The formal dedication of the new National Personnel Records Center took place this last Saturday, October 15, 2011. To celebrate the dedication, the Archives made up three videos that take us behind the scenes. These National Archives’ produced videos are available on the National Archives YouTube Channel, and are copyright free, so we’re posting the descriptions and links to all three videos right here on GenealogyBlog.com. Enjoy!

Did you know that the archival reconstruction and preservation of records burned in the 1973 Personnel Records Center fire still continues and will for many years to come? Learn more about these efforts in second and third videos below.


Veterans Personnel Records at the National Archives, St. Louis (Runs 3:43)


This video illustrates the primary purpose of NPRC – to preserve the nation’s military personnel files in perpetuity and to make them available to veterans and other interested parties. Air Force veteran and NPRC archives technician Bruce Bronsema – using his own personnel file – demonstrates how veterans can request copies of their records with a simple on-line application (available at www.archives.gov/veterans/military-service-records). NPRC receives 4,000 to 5,000 requests each day for military personnel records and according to NPRC director Scott Levins, responds to 90 percent of those requests within ten days. Levins leads viewers through the process from beginning to end, showing where the records are stored, how they are retrieved and copied and then mailed to requestors. Click on the Illustration to view the video here or click here to view the video at YouTube.


Preservation Lab at the National Archives, St. Louis (Runs 3:18)


Go behind-the-scenes to see NPRC’s new state-of-the-art preservation lab. In 1973 a fire in NPRC’s former building destroyed 18 million military personnel files. Six million more were recovered with varying degrees of fire and water damage. As individual files are requested, preservation technicians painstakingly treat the documents for damage and mold. Preservation officer Marta O’Neill and her staff demonstrate the arduous work required to preserve these permanent records of the United States. The preservation lab also treats archival microfilm, an extensive process shown in the video. In the digital section of the preservation lab, military personnel files of “Persons of Exceptional Prominence” are scanned and the images transferred to CDs. In this manner frequently-requested records are removed from circulation and preserved, even as their contents are made available to the public. And in a startling display of digital technology, viewers see how text seemingly lost to fire damage can be restored to legibility. Click on the Illustration to view the video here or click here to view the video at YouTube.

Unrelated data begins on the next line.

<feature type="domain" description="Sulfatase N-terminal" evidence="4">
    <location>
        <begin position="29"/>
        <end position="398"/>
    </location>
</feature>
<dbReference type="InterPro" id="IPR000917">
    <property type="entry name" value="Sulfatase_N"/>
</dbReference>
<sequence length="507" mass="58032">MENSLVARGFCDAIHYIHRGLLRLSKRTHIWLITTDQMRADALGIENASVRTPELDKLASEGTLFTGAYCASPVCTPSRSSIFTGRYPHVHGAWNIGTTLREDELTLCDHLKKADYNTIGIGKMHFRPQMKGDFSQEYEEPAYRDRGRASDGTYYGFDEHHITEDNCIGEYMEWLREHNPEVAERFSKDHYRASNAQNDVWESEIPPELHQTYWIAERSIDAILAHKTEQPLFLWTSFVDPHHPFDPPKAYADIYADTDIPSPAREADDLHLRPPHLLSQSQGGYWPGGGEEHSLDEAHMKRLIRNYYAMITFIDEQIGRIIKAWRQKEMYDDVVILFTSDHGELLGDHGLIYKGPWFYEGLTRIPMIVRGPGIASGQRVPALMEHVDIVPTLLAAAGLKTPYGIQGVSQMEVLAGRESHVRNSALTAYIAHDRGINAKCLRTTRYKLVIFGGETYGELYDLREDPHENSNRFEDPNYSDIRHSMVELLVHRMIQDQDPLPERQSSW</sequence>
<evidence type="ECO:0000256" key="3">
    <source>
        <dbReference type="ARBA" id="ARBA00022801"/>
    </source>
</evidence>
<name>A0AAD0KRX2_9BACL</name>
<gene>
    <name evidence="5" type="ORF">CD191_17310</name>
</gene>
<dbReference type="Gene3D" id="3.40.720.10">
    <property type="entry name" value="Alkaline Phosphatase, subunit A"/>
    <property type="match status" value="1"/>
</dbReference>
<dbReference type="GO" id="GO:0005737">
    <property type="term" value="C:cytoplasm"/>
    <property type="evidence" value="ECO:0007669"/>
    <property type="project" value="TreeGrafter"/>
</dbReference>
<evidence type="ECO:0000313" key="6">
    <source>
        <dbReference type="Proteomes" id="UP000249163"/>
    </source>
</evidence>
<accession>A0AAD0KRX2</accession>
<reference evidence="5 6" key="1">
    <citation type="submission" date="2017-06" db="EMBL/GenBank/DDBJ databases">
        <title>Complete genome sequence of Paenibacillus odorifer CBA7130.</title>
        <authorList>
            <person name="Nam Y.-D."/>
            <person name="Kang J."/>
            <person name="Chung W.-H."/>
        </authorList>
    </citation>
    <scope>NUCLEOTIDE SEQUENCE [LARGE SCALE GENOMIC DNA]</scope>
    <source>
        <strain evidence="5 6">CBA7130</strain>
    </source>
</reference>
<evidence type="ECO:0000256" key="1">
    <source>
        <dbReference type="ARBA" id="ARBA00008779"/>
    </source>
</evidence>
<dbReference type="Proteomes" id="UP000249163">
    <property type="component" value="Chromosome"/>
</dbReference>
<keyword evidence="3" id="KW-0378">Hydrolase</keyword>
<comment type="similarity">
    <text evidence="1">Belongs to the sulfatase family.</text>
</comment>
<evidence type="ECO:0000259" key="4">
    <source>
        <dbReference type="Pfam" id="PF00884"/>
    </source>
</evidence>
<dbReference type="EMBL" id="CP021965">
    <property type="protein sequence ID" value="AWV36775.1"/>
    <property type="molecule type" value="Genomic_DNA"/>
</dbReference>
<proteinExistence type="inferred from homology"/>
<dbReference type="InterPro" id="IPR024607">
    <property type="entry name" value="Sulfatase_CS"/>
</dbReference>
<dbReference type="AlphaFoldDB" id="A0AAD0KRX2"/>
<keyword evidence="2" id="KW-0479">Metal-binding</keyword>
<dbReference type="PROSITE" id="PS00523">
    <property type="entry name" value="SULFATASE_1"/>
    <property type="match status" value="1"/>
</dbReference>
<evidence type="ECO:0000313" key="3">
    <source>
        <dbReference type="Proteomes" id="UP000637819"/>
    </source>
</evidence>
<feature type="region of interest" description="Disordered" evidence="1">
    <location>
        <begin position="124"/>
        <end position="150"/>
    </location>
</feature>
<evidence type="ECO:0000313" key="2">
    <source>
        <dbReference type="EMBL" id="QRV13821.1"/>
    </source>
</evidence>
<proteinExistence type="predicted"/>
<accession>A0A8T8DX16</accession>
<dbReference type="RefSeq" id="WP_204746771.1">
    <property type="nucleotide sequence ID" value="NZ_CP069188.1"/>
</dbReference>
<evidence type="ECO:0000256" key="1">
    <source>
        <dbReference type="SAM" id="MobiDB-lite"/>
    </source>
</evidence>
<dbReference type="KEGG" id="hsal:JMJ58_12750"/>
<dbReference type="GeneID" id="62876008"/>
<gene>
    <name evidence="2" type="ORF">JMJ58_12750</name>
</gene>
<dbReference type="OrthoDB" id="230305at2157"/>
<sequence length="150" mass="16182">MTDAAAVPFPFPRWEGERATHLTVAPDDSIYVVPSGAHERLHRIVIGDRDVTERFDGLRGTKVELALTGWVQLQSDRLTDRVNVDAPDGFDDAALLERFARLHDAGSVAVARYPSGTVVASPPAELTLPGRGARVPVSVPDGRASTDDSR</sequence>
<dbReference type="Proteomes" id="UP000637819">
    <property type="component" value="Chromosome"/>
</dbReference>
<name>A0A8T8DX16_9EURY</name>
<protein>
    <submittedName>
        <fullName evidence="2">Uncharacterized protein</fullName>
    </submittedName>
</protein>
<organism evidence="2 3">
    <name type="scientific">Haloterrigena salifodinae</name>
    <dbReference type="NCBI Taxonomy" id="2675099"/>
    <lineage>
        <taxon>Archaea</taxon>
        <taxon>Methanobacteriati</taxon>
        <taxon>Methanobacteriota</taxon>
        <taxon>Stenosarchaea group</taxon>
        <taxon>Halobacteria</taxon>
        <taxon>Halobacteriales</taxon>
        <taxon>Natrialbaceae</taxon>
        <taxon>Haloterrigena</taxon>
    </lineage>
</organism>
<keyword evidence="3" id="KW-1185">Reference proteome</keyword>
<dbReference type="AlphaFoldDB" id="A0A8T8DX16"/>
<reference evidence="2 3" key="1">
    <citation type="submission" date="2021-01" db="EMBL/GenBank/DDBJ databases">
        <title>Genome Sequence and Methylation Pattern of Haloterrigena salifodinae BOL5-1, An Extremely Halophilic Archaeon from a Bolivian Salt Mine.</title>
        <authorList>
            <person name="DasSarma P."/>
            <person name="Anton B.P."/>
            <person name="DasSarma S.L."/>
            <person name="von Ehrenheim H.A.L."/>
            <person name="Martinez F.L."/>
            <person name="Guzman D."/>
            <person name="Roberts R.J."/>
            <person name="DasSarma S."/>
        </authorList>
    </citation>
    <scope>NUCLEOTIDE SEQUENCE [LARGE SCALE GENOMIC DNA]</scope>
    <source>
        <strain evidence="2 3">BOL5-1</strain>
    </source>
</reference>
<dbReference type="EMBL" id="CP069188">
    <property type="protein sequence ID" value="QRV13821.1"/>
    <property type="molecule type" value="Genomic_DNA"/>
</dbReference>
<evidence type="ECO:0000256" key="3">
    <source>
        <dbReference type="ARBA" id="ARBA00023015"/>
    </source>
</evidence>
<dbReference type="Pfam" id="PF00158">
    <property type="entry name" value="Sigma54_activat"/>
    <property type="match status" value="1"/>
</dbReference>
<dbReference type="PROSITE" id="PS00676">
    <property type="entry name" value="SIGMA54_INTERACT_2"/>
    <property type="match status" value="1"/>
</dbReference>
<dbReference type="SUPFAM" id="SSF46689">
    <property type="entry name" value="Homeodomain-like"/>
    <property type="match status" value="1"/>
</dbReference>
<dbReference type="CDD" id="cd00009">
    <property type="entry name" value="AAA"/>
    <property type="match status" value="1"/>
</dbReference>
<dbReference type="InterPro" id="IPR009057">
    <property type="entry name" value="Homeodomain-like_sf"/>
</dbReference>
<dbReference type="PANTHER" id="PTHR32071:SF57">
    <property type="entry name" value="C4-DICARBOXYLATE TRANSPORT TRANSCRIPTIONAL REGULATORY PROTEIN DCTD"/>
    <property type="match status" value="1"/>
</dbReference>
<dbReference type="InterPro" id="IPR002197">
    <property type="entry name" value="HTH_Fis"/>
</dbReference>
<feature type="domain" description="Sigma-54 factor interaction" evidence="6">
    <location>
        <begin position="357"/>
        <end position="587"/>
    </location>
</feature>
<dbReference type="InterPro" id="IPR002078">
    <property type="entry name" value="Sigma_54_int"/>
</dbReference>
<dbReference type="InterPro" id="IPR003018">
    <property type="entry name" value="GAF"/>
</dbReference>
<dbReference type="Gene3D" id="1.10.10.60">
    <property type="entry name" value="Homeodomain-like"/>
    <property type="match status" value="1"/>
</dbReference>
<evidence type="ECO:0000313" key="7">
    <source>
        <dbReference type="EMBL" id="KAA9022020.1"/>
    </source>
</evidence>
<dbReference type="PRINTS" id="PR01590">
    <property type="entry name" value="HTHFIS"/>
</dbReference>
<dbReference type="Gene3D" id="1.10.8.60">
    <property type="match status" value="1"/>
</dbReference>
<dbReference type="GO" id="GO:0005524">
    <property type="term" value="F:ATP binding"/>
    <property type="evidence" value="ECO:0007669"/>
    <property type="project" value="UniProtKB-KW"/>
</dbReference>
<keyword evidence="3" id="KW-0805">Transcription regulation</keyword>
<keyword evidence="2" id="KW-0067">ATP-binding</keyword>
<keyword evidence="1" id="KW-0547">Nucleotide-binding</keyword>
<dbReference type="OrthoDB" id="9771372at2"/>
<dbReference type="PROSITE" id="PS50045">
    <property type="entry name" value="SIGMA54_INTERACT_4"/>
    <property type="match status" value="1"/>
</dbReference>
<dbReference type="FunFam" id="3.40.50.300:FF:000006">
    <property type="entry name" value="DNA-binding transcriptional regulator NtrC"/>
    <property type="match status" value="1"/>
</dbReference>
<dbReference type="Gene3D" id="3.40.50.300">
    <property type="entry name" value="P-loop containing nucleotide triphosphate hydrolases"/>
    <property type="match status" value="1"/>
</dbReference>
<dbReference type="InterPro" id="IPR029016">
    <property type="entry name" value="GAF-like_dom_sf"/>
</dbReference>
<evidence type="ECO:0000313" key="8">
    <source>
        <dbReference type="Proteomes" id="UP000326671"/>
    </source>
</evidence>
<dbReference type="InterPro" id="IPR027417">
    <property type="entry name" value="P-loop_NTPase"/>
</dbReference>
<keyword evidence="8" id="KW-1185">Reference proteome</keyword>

Public Research Room at the National Archives, St. Louis (Runs 2:49)


The new NPRC building features a research room open to the general public. This video provides a tour of the room and the resources available to genealogists, historians and anyone with an interest in researching archival military personnel records. Among those featured in the video are a couple searching for information on a long-deceased half-brother; a military historian looking at the use of the death penalty during World War II; NPRC’s two archives specialists – Susan Nash and Donna Noelken — who together have more than 60 years experience with the holdings and whose full-time job is to assist the public. As research room manager Whitney Mahar says, “We are the public face of the Archives in St. Louis.” Click on the Illustration to view the video here or click here to view the video at YouTube.